Ukrainian investigators believe the Malaysia Airlines Boeing 777-200ER which crashed in the east of the country had been flying an established route.
The state commission supporting the inquiry says that an international working group including European Aviation Safety Agency and UK Air Accidents Investigation Branch specialists had been examining aspects of flight MH17’s navigation.
It states that analysis of data from automatic dependent surveillance (ADS-B) transmissions and ground radar confirms that the aircraft was operating in Ukrainian airspace within an established air traffic services route.
While investigators have yet to conclude that a missile brought down MH17, this remains the most prominent theory at government levels.
But there is no clear indication why the 777 might have been singled out for attack.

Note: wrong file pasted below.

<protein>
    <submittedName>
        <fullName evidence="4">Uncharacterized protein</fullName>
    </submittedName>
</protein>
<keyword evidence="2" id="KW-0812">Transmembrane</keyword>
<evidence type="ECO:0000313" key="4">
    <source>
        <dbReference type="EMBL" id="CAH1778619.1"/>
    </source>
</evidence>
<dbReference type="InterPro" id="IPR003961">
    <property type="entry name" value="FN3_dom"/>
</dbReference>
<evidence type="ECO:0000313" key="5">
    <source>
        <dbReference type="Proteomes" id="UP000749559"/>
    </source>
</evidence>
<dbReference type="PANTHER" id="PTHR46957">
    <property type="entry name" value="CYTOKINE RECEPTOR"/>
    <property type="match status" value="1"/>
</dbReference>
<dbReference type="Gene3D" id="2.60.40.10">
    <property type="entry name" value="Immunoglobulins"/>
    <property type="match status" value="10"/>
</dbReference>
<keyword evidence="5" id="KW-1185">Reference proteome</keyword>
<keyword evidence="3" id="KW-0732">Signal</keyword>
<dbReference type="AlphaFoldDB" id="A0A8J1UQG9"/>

Although the Ukrainian commission says the aircraft was operating along a known route, preliminary ADS-B transmission evidence suggests that – unlike preceding flights – the aircraft was offset to the left of the track by around 13km, possibly related to thunderstorm activity near Dnipropetrovsk.
Flight-data recorder analysis, being undertaken in the UK, has still to confirm the track and position of MH17 at the time.
Russia’s defence ministry had highlighted a “deviation” of 14km in the aircraft’s track in an otherwise-confusing account of the event.
While this appears consistent with the surveillance data evidence, and a recording from its own Rostov air traffic centre radar, the ministry has only offered navigation error or air traffic control instruction as possible explanations.